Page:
Publisher's Letter

updated 09/21/1987 AT 01:00 AM EDT

originally published 09/21/1987 AT 01:00 AM EDT

While taking pictures of Prince Philip at Buckingham Palace a few years ago, photographer Terry Smith was startled to hear a voice familiar to every Englishman. "Come along, come along," called Queen Elizabeth, who was strolling down an adjoining corridor. For one magic moment, Smith thought he was being offered the ultimate photo opportunity—then reality dawned. "Unfortunately, it was not an invitation," says Smith. "The Queen was calling her corgis, not me."

Perhaps it was the Queen's loss. In a decade of taking memorable PEOPLE pictures, Smith, 42, has tackled more than 300 assignments in 14 countries, including Raisa Gorbachev in Geneva, British soldiers in the Falk-lands and Sir Laurence Olivier in a funk. "The paradox was that the greatest actor in the world wasn't able to sit for a picture without some direction," recalls Smith of his favorite assignment. "He just sat in a chair and groaned out of frustration. I gave him a flower and asked, 'Could you do something with this rose?' He bellowed, That is a carnation! An Englishman should know his flowers!' After that everything went all right. Once he had a prop he was able to slip into a character. When I looked through the viewfinder I knew I had something special."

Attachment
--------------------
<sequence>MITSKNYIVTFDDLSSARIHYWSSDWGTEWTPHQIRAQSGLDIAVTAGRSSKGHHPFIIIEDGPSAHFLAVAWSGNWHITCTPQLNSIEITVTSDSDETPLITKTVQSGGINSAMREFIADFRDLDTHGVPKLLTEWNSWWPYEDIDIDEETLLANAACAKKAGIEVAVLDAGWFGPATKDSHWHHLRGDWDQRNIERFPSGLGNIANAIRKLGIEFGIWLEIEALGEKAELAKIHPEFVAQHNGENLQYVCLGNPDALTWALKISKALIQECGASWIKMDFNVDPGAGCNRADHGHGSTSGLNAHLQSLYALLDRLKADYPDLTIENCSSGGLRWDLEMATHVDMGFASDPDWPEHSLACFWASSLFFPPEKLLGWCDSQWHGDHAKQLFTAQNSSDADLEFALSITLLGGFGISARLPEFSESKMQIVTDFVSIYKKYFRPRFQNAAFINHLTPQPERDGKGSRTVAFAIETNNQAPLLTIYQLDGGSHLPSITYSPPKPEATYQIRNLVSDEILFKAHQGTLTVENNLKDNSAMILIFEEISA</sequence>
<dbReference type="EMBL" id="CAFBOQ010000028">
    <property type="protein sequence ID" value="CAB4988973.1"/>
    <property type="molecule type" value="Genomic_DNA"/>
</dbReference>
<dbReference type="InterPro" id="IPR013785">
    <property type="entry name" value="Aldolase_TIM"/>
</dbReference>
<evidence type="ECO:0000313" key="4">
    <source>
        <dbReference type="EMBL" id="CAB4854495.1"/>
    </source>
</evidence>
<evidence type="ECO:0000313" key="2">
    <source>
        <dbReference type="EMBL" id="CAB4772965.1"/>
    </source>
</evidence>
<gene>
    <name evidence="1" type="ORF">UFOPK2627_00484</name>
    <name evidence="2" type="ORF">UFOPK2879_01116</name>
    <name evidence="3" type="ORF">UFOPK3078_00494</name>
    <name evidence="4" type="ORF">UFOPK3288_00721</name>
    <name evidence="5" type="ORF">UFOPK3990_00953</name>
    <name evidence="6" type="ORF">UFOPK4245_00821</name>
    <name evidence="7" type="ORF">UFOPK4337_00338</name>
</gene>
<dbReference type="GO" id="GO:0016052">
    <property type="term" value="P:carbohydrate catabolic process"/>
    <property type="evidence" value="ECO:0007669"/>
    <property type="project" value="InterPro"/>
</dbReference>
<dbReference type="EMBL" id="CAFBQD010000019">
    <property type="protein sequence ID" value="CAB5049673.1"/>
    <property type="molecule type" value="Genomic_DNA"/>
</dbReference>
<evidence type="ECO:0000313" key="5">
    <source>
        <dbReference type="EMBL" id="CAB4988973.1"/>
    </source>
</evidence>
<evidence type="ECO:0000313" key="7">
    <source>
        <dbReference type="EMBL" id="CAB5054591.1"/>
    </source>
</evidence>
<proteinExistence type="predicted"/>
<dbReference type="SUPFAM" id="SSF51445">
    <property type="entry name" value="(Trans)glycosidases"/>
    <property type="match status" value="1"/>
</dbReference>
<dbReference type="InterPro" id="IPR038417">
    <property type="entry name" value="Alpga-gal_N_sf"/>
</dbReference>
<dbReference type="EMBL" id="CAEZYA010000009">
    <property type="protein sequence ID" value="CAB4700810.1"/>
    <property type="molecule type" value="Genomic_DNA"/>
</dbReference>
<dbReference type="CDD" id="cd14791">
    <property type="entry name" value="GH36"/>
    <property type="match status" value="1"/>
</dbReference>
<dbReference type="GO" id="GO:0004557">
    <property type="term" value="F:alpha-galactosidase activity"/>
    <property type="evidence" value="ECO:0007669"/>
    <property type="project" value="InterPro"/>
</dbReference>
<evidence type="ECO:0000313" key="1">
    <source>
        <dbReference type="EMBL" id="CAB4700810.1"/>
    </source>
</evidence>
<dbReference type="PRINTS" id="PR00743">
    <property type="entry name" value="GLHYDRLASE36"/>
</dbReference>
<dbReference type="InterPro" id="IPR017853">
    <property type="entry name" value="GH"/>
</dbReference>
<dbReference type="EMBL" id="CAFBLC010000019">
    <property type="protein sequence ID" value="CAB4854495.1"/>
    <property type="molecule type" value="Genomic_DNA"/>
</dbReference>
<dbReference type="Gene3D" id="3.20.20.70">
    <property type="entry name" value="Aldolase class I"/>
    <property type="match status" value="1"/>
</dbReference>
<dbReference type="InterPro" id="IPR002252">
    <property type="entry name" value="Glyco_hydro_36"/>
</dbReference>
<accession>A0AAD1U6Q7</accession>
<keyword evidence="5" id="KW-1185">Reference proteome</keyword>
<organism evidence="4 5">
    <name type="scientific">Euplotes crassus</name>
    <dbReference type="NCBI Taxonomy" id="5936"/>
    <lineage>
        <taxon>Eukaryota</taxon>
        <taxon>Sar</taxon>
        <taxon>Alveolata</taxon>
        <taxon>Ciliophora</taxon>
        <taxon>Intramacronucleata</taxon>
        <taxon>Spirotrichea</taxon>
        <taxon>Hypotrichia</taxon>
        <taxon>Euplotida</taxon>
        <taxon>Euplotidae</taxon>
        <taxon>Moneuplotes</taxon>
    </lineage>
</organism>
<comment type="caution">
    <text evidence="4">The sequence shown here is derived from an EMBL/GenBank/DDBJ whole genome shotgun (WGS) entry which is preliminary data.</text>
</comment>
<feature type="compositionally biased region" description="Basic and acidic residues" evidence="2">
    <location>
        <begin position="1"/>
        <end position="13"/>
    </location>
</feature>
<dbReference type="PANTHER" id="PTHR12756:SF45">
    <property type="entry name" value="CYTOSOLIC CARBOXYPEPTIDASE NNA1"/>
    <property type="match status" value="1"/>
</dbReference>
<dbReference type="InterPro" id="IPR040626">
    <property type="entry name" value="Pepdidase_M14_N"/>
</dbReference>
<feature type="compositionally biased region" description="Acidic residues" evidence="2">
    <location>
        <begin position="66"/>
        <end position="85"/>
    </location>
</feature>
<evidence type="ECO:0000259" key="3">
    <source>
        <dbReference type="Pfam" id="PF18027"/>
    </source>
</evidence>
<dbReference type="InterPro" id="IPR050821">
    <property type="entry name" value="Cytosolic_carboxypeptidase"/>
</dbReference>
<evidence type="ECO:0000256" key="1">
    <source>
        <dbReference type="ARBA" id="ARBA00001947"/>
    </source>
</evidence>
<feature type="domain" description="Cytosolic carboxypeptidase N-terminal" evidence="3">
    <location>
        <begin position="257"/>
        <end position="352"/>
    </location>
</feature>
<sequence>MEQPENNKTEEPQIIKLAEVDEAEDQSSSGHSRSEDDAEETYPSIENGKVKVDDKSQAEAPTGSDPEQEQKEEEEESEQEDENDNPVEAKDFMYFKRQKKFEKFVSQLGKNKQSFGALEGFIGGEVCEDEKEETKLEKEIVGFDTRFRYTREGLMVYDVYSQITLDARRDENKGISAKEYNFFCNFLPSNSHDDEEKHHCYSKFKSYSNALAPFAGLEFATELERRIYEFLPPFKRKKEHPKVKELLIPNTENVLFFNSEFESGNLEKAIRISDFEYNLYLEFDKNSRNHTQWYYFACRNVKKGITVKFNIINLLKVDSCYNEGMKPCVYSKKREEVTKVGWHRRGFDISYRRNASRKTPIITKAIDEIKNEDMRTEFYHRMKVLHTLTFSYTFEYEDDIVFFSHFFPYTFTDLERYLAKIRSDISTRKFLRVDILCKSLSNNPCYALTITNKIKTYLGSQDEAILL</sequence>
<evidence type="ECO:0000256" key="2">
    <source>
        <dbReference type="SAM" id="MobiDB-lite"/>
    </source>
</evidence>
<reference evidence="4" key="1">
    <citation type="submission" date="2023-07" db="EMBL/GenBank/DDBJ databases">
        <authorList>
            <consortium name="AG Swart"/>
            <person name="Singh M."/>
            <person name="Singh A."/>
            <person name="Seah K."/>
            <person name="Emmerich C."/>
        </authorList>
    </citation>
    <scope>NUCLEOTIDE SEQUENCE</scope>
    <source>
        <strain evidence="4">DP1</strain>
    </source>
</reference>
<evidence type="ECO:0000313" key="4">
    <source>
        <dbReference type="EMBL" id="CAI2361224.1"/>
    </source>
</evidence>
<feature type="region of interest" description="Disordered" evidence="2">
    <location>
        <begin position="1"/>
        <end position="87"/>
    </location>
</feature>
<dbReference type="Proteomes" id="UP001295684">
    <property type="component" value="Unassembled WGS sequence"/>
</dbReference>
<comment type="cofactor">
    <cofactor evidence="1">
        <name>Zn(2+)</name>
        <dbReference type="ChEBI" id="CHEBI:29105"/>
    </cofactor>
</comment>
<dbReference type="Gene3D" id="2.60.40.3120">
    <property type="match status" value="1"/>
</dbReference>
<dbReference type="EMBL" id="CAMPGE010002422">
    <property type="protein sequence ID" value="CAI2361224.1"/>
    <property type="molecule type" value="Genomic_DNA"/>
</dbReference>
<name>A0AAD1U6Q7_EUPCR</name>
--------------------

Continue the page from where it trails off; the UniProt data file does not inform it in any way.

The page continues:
Before he got a chance to see such views, Smith worked at Time Inc.'s London headquarters, on and off, as a copy boy and teletypist for 15 years. He finagled his first photo assignment from PEOPLE in 1976. Within a year he was taking photographs full-time, and perhaps not coincidentally, his hair turned white. (His wife, Christina, thinks it looks distinguished.) He has since become expert at photographing the royals and offers this advice to beginners: "Your most valuable piece of equipment is not a 1,000-mm lens or a motor-driven camera but rather a stepladder, to get a view over the heads of TV crews, policemen and tourists. To get your ladder into position you may have to camp overnight."

Photographing Maj. Ronald Ferguson (p. 100) for this week's issue required haste more than height. "He was very brisk, which is typical of ex-military men," says Smith. "That meant that each picture had to be done in seconds, rather than minutes. On top of that, in one situation a polo pony kept trying to get its rear end into the frame. Yes, it's true—never work with children or animals."

Unless you're asked. "Terry never, ever, lets us down on a shoot," says Picture Editor M.C. Marden. "He is about as perfect as you can get."

From Our Partners